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By Fili Sagapolutele

PAGO PAGO, American Samoa (Samoa News, April 27) - Its been more than a year since federal agents raided three government offices in American Samoa and very little has surfaced about the ongoing federal investigation about public corruption in American Samoa.

Time and time again, when Samoa News has contacted the FBI, the response has been that the federal agency can't offer comments at this time.

"It's an ongoing investigation" and the "investigation is looking into public corruption matters" was all Robert J. Casey, assistant special agent in charge for the FBI Office in Honolulu said when questioned about it again yesterday. "If anything" comes out of this investigation, Casey said it's "most likely" that the U.S. Department of Justice in Washington will file charges at the federal court in Washington D.C., or seek special permission for charges to be handled by the U.S. District Court in Honolulu.

"This would be a Justice Department decision" not FBI, said Casey, who was among the senior FBI agents involved during the March 2005 raid, where hundreds of ASG documents including tax and customs records and computer information were taken back to Honolulu for evaluation and analysis.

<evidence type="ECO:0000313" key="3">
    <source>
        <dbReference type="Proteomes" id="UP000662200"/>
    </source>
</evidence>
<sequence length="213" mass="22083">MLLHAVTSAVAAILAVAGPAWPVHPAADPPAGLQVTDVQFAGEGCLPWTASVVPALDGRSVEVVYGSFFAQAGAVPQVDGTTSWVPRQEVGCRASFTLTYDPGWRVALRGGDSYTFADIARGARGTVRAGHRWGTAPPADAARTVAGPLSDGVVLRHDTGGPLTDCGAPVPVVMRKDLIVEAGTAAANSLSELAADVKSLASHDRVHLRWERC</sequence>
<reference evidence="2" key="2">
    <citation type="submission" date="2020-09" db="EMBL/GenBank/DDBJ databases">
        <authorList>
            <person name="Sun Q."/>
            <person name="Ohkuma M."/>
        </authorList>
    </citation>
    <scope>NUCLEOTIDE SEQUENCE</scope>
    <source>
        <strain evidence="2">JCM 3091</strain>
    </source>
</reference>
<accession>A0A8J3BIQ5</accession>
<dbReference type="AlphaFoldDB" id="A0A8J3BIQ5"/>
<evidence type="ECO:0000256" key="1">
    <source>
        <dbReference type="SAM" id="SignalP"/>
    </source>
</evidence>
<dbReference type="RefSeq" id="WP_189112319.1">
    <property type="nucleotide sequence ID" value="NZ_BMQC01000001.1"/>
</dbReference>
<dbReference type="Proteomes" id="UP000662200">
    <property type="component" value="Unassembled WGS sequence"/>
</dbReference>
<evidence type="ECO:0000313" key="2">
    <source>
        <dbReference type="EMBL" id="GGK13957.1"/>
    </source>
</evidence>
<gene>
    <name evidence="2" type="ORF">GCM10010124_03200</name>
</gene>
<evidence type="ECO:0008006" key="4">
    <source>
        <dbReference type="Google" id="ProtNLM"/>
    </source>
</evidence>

In February this year, the Samoa News reported that the FBI had advised Lt. Gov. Ipulasi A. Sunia, whose office was one of the three that was raided by federal agents, and Sen. Tulifua Tini Lam Yuen, to consider hiring an attorney to counsel them regarding their federal investigation.

Ipulasi and Tulifua were among the 34 names of government officials and employees, businesses and business owners listed on federal warrants in March of last year.

The Justice Department, along with the FBI, are taking public corruption cases very seriously across the U.S. and this message was reiterated yesterday during the National Association of Attorneys General meeting in Chicago, Illinois on the "Presidential Initiative on Public Corruption".

The conference "is an excellent opportunity for state and federal law enforcement leaders to reaffirm our commitment to combat corruption in every aspect of government service," said Deputy Attorney General Paul J. McNulty during his speech at the conference.

"Public corruption is a threat to the American form of government and the blessings of liberty that flow from it," said McNulty. "Therefore, detecting, punishing and deterring public corruption must be a top priority of all law enforcement."

By "detecting and prosecuting those in government who betray the public trust, you make our nation stronger," said McNulty in a copy of his speech distributed to the national media yesterday.

April 28, 2006

The Samoa News: http://www.samoanews.com/


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